Hard boiled eggs are the perfect healthy snack.
You have to know how to cook them properly, though.
Ge it wrong, and you get rubbery, flavorless nuggets with crumbly cores. Get it right, though, and you get to enjoy every soft, moist, and flavorful bite.
And that’s what you’re going to learn in this article: how to make firm, juicy hard boiled eggs with creamy, chewy yolks.
The number one mistake people make with hard boiled eggs is overcooking them.
That’s what makes the white tough and leathery, and the yolk chalky and dry.
The reason this happens is eggs are made of protein, and when proteins are heated, they contract.
Thus, when you cook an egg, its proteins gradually shrink, squishing the moisture out. Eventually, this makes it tough and dry.
That’s why cooking time is key.
How long you should cook the eggs for, though, depends on how you’re cooking them. Here are the two best methods.
Most people boil their eggs in the same way:
They fill a pot with water, toss in the eggs, and turn on the stove.
This gets the job done, but at a price: serious shell stickage.
When you cook an egg by gradually increasing the temperature of the water, it increases the likelihood that it’ll stick to the shell. And that means a seriously annoying peeling process.
Fortunately, the solution is simple: get the water boiling before you add the eggs.
This helps reduce the chances of them turning out sticky.
Specifically, you should fill a pot with enough water to cover the eggs by an inch or two, bring it to a boil, add the eggs, and then reduce the heat to a simmer.
Then, cook them for 6 minutes for soft boiled eggs and 11 minutes for hard boiled.
Once the eggs have cooked, the next step is immediately immersing them in ice water for 10 to 15 minutes.
This allows the whites and yolks to cool and shrink away from the shell, making for much easier peeling. (And if you want maximally easy peeling, stick them in the fridge for 6 to 8 hours before eating.)
One downside to boiling eggs is they tend to come out tougher than when steamed.
Steam is a gentler method of cooking the eggs (it’s less dense than water and slightly cooler), and it tends to produce more more tender whites and softer yolks.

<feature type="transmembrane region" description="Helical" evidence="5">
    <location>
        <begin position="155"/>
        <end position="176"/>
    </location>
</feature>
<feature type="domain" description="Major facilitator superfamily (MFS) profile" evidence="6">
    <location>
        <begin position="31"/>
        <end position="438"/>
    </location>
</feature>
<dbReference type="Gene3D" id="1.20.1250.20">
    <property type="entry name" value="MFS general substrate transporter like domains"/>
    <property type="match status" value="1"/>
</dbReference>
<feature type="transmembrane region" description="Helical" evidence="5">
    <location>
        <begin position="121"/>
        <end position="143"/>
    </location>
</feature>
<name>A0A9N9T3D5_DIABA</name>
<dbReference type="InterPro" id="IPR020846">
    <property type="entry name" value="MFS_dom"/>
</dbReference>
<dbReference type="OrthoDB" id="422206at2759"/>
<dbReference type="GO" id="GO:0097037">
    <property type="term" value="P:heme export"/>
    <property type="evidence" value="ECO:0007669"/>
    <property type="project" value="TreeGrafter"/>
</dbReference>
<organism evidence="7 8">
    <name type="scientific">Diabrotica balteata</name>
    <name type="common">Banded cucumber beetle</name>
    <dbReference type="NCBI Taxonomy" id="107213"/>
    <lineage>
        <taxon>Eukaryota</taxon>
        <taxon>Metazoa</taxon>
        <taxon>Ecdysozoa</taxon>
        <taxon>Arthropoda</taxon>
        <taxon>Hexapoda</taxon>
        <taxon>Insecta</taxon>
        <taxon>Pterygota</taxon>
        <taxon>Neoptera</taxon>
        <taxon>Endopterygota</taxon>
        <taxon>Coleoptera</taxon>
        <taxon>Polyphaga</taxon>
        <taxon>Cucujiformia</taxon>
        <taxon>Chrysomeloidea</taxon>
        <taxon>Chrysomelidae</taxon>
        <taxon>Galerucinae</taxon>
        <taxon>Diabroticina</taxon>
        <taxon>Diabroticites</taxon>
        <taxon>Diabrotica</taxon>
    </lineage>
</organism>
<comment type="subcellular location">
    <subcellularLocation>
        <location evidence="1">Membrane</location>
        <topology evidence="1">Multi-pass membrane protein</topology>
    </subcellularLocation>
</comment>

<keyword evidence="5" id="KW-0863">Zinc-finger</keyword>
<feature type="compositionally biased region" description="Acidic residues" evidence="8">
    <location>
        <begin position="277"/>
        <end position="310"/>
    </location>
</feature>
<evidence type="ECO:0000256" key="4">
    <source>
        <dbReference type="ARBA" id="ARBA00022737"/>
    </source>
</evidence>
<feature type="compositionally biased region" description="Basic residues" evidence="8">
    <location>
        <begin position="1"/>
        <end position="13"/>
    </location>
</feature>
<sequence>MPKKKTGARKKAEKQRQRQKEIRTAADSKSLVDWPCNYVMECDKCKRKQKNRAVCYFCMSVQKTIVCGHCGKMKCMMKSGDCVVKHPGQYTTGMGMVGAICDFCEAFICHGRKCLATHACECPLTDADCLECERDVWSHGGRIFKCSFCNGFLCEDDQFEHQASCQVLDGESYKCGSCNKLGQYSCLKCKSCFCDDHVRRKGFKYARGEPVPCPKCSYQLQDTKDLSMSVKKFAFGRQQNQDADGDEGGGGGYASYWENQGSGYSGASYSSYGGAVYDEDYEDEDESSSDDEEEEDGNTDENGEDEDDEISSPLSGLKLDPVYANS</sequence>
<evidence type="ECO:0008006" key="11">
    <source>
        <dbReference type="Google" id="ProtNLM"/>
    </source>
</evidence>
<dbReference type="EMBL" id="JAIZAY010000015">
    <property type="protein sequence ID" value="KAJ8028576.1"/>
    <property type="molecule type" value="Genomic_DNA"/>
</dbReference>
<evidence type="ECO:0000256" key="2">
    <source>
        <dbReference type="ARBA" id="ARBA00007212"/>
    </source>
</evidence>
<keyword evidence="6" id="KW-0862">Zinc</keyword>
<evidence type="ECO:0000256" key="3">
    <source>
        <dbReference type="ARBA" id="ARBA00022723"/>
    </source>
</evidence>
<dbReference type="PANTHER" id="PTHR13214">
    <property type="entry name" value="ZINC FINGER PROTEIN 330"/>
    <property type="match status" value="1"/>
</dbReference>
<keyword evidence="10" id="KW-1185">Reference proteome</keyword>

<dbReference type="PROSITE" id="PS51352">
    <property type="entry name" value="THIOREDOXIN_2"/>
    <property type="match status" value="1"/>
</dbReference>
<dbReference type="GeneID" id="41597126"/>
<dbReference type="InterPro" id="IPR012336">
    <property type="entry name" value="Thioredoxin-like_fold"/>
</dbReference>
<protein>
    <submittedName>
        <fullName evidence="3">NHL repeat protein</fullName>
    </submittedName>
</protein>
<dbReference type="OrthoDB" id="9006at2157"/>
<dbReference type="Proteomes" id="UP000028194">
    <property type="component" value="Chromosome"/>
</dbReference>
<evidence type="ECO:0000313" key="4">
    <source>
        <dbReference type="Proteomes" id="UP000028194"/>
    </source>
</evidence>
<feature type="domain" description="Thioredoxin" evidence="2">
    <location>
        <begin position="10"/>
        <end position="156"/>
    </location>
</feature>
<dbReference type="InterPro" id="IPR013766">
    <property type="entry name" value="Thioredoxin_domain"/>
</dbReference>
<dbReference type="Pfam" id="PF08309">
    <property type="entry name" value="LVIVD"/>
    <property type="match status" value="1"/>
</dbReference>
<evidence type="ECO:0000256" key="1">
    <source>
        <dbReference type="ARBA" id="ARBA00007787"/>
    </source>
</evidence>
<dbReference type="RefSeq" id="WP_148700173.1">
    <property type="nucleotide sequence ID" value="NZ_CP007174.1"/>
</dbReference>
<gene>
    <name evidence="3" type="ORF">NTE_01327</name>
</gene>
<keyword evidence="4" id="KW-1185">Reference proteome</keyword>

Steaming is also faster than boiling, because all you need to do is bring about a half-inch of water to a boil, and then put a steam insert with the eggs into the pot.
Like boiling, 6 minutes of steaming gets you soft boiled eggs, and 11 minutes gets you hard boiled.
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If you’ve abandoned hard boiled eggs because they’re too much of a pain to peel, I understand.
It’s not only annoying to chisel away at the shell like a lump of marble, you lose chunks of egg, too.
To avoid this, make sure you start the cooking process with boiling water, and end it with ice water and, if possible, refrigeration. It makes all the difference.
As for the peeling process itself, start by making small cracks everywhere on the shell (I like to do this by rolling it on a surface), and then simply peel the shell away.
(Doing this under running water helps get rid of the rogue shell fragments.)
If you leave hard boiled eggs in their shells, you can store them in the fridge for up to a week.
An easy way to keep track of this is writing the day they were cooked on the shells.
Hard boiled eggs that have been peeled will last a week if you keep them in cold water or an airtight container.
If you’re looking for a healthy, high-protein snack that’s easy to make, it’s hard to beat hard boiled eggs.
If you don’t cook them properly, though, they’re hard to peel and harder to enjoy.
That’s why you should…